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Ammobot at it again on BENOS


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#21 ToddKS

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Posted 20 February 2018 - 08:12 PM

I would like to see 223 brass processed on your new machine. I would be very interested to see if the Mark 7 press delivers consistent shoulder setback. To date I have not been able to get my 1050 to do this (by hand or with the Ammobot. I suspect toolhead flex may be the issue).

#22 SomeGuy

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Posted 20 February 2018 - 09:50 PM

I would like to see 223 brass processed on your new machine. I would be very interested to see if the Mark 7 press delivers consistent shoulder setback. To date I have not been able to get my 1050 to do this (by hand or with the Ammobot. I suspect toolhead flex may be the issue).

How (in)consistent have you got it? I get ridiculously consisteny OAL on loading 9mm, but Ive never measured shoulder bump for rifle on it. Im curious now.


#23 Stoitch

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Posted 21 February 2018 - 07:32 AM

@ToddKS If you are only loading 1400 rounds per hour on your Ammobot, that is a personal preference as opposed to a machine limitation.  I've owned both the Rev 2 and the Rev 3. I load on the Rev 3 now. The Rev 3 cycles at little over 3000 rounds per hour.  There are videos of actual Rev 3 user loading ammo at 2500 and processing brass at 3000 rph.  FYI, the Rev 2 maxed out at about 2850 (IIRC).  I load at about 2000.  That is a good speed for my purposes, but I could go faster. 

 

The Ammobot sensors are equally as good  if not better (IMHO) than the Mark 7.  The are some features that I like about the Mark 7 (adjustable clutch).  Maybe an honest head to head comparison of the latest versions of both would be beneficial to all.  Also, it will be interesting to see the impact the Revolution will have on the market. I wonder what Dillon's response will be. 

 

Personally, I think that the Ammobot and the Mark 7 are both very good tools.  They both make the really good ammo.  That being said, the Ammobot is about half the price of a comparably equipped Mark 7 1050 pro.  Approximately $1600 vs $3200 respectively. That price difference can get you a nice production back up gun or pay a whole bunch of match fees. 

 

We should also analyze the cost to quantifiable benefit between the Ammobot over the Mark 7 1050 pro.  So when I objectively (as much as possible) compare the actual features of the Ammobot with the features of the Mark 7 1050 pro.  I feel I'm getting a superior tool at about half the price with the Ammobot.

 

The main benefits to me are:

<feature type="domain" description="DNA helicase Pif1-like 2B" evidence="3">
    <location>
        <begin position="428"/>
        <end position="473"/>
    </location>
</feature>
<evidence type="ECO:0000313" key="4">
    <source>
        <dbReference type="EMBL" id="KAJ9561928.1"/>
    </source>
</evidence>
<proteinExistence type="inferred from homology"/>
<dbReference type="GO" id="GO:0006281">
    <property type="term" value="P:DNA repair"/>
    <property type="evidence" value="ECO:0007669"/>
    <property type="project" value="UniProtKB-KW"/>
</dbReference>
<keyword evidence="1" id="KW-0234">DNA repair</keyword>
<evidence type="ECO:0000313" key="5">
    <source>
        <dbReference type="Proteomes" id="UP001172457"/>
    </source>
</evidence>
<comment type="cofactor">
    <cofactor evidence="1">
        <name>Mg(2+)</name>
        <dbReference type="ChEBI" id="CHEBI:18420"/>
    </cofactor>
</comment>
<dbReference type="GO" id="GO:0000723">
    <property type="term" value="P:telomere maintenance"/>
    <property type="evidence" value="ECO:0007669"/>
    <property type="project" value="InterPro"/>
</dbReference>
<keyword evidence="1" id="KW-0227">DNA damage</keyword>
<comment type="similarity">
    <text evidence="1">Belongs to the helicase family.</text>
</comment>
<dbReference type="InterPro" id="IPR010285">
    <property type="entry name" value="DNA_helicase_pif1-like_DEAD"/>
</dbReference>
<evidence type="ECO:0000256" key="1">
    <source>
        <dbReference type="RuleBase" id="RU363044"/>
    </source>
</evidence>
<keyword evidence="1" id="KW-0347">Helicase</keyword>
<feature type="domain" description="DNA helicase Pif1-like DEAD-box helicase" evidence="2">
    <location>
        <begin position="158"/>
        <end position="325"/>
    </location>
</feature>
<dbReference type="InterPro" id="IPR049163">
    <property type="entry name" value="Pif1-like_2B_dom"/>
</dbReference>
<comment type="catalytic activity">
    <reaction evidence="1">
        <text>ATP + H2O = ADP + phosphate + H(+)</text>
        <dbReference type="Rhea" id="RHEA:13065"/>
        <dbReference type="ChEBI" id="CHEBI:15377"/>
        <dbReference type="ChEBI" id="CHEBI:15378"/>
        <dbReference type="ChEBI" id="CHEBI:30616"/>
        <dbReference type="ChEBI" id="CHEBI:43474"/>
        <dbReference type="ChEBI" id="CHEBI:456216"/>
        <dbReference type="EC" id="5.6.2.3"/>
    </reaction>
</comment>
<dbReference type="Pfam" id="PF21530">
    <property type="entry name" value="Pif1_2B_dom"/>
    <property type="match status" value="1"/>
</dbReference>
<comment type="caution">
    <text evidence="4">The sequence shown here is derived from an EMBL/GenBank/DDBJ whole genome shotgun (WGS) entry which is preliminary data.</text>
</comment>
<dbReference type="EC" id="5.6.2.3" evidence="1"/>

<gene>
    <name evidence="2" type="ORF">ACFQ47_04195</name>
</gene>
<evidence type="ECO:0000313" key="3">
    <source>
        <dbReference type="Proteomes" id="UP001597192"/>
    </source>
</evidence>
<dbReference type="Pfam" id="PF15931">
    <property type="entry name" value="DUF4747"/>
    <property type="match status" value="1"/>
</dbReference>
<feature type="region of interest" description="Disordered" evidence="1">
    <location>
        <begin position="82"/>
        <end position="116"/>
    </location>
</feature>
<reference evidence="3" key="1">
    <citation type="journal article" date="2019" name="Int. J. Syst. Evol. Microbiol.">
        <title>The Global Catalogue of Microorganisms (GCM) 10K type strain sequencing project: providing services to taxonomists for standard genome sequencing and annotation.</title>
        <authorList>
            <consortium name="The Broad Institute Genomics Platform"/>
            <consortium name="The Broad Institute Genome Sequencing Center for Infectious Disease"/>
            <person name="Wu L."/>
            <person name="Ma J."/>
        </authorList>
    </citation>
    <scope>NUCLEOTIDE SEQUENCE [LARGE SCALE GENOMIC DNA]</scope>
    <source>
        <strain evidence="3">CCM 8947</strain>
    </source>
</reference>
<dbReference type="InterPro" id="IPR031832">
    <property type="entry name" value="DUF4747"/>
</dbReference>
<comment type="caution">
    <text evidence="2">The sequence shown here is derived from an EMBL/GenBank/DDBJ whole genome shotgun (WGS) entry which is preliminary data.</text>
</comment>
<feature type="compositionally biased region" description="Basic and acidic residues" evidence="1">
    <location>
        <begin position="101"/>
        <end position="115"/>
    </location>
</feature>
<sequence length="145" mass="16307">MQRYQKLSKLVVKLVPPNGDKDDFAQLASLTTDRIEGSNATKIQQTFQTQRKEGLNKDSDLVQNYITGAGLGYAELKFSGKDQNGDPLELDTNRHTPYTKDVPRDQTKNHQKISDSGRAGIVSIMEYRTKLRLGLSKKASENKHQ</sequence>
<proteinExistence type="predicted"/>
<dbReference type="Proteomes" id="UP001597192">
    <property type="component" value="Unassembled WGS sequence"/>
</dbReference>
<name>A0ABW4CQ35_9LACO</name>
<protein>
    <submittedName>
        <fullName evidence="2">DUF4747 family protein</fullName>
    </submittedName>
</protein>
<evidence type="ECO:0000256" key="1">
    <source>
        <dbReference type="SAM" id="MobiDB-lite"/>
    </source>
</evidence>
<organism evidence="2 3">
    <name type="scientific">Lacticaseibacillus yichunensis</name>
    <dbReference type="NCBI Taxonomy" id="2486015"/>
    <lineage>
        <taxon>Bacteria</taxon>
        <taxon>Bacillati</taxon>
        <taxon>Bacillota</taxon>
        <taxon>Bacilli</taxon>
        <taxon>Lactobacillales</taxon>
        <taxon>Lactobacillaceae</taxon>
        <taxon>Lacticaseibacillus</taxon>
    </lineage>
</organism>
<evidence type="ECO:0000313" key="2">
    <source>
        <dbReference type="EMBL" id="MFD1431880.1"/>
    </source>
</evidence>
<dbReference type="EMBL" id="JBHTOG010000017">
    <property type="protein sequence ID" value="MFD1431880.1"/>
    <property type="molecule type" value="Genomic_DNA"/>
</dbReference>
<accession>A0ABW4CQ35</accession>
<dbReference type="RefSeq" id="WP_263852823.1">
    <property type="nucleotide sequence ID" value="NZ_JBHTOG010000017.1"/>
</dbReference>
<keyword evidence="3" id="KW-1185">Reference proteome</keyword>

1. The high overall quality of the machine.

2. Powerful motor that provides high torque and high speed processing,

3. The availability of sensors.  There are a lot

4. The handle.  The handle allows me to run the press manually.  This makes it easy to change something about the rounds (powder charge, seating depth, etc) or just run a few individual rounds

5. Customer support. It has been outstanding

 

These have been my personal experiences. FWIW I don't work for nor am I affiliated with Ammobot, and they don't give me kickbacks for talking about their product.


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#24 maximis228

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Posted 21 February 2018 - 08:07 AM

So you can load at an effective rate of 1375ish/hr when pre processing brass. Seems lame.



#25 Stoitch

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Posted 21 February 2018 - 08:51 AM

So you can load at an effective rate of 1375ish/hr when pre processing brass. Seems lame.

I load pistol at 2000 rph single pass.

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#26 Stoitch

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Posted 21 February 2018 - 09:17 AM

I would like to see 223 brass processed on your new machine. I would be very interested to see if the Mark 7 press delivers consistent shoulder setback. To date I have not been able to get my 1050 to do this (by hand or with the Ammobot. I suspect toolhead flex may be the issue).

There are a bunch of videos on the Ammobot FB page of users processing rifle brass. I haven't seen any in depth videos on the shoulder setback issue you are having.

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#27 SomeGuy

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Posted 21 February 2018 - 01:15 PM